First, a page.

Makaya McCraven is often referred to as a "beat scientist," but the phrase feels too clinical for the immersive warmth and unpredictable textures of his music.
Born in 1984 to a Hungarian folk singer and an African-American jazz drummer, the percussionist and composer was raised with an appreciation for both the spontaneous improvisation and cultural intimacy of music, further piqued by the recombinant slicing, dicing and splicing of the hip-hop mixtapes pervasive in his youth.
This organic meld of influences has enabled McCraven to maintain an open-minded dedication to both the roots and possibilities of his art. The result is contemporary music that feels uniquely cognizant of both the past and the future.
It is fitting, then, that McCraven's most ambitious project to date is called "In These Times," a multimedia work that will have its world premiere next Friday at Walker Art Center, which co-commissioned the piece.
The title has multiple meanings. Five years ago, McCraven was interviewed for an article in the progressive, Chicago-based publication In These Times, describing what it actually means to be a working musician. He spoke about playing for thousands of appreciative fans at a local jazz festival, with free food and massages backstage, then changing into a suit to play at a birthday party across town, where he brought his drum kit through the back door and was told not to mingle with guests.
The pay was similar. But whether he was the guest of honor or "a peasant" supplying audio wallpaper, both were necessary to make ends meet.
The article generated an overwhelming response from musician friends who appreciated McCraven detailing the mundane scuffling it takes to keep the lifestyle afloat in hopes that artistic breakthroughs and personal satisfaction will also come.
The feedback planted the seed for the project premiering Friday. Speaking from his home in Chicago after a 10-week European tour, McCraven talked about the trade-offs, rewards and struggles of being "a working musician and career artist."
His parents, who moved from Paris to the United States when he was 3, "were transnational implants, like gypsies in a sense," said McCraven. Both were "involved as full-time musicians and in music education, going through good times and bad times.
"It got me to thinking about what it means to be a working person of any occupation in this world, in these times. How much social support do we need?"
He began to envision a work that incorporated vocal samples. He had already spent time getting permission to lift relevant phrases from Duke Ellington, Angela Davis and the drummer Elvin Jones, before In These Times agreed to open up its radio archives. McCraven is also excited about a video collage, which he calls "a centerpiece of the Walker performance. That and the radio archive samples will really drive the narrative."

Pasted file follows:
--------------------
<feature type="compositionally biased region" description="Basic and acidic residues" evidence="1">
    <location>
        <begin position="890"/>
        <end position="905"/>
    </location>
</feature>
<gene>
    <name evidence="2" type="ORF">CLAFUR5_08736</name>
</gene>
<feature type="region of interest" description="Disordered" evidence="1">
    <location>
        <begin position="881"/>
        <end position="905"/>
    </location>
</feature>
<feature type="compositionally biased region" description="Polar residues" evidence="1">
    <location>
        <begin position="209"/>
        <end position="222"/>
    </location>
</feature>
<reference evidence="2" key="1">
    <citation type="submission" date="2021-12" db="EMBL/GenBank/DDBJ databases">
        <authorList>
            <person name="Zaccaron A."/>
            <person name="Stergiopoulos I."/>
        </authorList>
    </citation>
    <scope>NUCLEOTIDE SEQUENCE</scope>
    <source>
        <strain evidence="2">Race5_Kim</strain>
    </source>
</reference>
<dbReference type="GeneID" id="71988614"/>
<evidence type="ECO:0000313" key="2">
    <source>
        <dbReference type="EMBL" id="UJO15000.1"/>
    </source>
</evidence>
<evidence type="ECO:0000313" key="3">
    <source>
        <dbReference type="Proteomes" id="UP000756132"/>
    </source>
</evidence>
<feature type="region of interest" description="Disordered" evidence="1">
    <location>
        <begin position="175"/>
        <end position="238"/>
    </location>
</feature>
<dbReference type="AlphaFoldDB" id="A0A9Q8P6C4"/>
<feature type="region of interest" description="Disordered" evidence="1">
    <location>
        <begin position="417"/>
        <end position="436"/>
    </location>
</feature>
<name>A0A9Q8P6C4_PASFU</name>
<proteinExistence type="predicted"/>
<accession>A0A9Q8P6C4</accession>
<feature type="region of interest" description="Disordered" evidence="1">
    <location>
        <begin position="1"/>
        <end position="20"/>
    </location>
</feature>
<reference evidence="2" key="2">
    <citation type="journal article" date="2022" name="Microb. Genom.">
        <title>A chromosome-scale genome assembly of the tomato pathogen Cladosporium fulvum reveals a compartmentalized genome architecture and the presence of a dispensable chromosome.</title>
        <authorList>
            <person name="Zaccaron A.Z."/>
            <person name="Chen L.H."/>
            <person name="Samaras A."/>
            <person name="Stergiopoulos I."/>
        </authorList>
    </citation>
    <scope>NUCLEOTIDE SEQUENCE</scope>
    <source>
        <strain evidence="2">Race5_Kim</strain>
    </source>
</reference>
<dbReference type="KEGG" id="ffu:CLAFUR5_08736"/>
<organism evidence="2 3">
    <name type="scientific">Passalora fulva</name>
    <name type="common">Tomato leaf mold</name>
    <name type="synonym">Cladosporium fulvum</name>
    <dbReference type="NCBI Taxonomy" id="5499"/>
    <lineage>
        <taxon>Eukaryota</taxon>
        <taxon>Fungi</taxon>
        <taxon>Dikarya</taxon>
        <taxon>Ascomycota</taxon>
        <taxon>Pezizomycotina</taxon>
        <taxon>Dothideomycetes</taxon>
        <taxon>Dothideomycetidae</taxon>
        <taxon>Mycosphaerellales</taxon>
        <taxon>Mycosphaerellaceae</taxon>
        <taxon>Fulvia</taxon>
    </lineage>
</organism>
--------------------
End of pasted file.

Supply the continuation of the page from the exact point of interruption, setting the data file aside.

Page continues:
The music won't take a back seat, however. He has assembled an impressive nine-piece group familiar with his approach, including Tortoise guitarist Jeff Parker, rising trumpet star Marquis Hill, firebrand saxophonist Greg Ward and a string section that includes violin, cello and Brandee Younger on harp.
The musical suite will feature at least one new extended composition along with pre-existing pieces McCraven has reworked, and nods to the musical histories of his parents. And although he will be directing the ensemble to stay in sync with recorded elements, improvisation remains a vital component.
Echoing the title of his 2015 breakthrough album "In the Moment," he said he likes "to engage with the space and the audience as part of the creation process, so that we are in the moment. And so the compositions are structured to leave room for the moment to dictate where we are going."
That is the jazz side of McCraven's artistry. The hip-hop side will emerge later, when he will listen to the Walker performance and find moments — riffs, interactions, a particular tone or texture — to excise, loop, stutter or splice with some other thing for a future piece.
That is the genesis behind most of his recorded output, but he stresses that it only works if the live performance exists for its own sake, so the moments are allowed to reveal themselves.
"There is a beauty to the unknown that I really appreciate and I try to utilize. I never think [of a performance] in terms of what source material I am going to make. If I can create a beautiful energy in the space we are in, that is more important."
'Work like there is no tomorrow'
It is not a coincidence that the musicians he has assembled for the Walker show are trusted colleagues who share his embrace of multiple genres: "When I am working on things that can be really personal, I want to play with people I am close to."
All fit the overarching theme of working musicians operating "in these times." Most have garnered a modicum of fame in jazz, rock or some other genre. But none is remotely at the point where they can sit back and let song royalties or a stadium tour carry them through the future.
When it was pointed out that he has achieved a much higher level of fame since the In These Times profile five years ago, McCraven suddenly became very serious. "When I talk to musicians [who seek his counsel] the one thing I always tell them is: Work like there is no tomorrow.
"I was fortunate to grow up with two musical parents, not only because of the access to the art but to see the ups and downs, the dry spells after the big tours or successes. It made it real.
"I am always surprised and grateful that I have connected with people, who tell me that my music got them through a hard time or something. But I don't take it for granted that it will just keep going. Next time my art might not resonate. That's real motivation for me to keep pushing and trying different things. Because if you don't like the next one, well, there is another one coming and it will be different."
Britt Robson is a Minneapolis journalist and critic.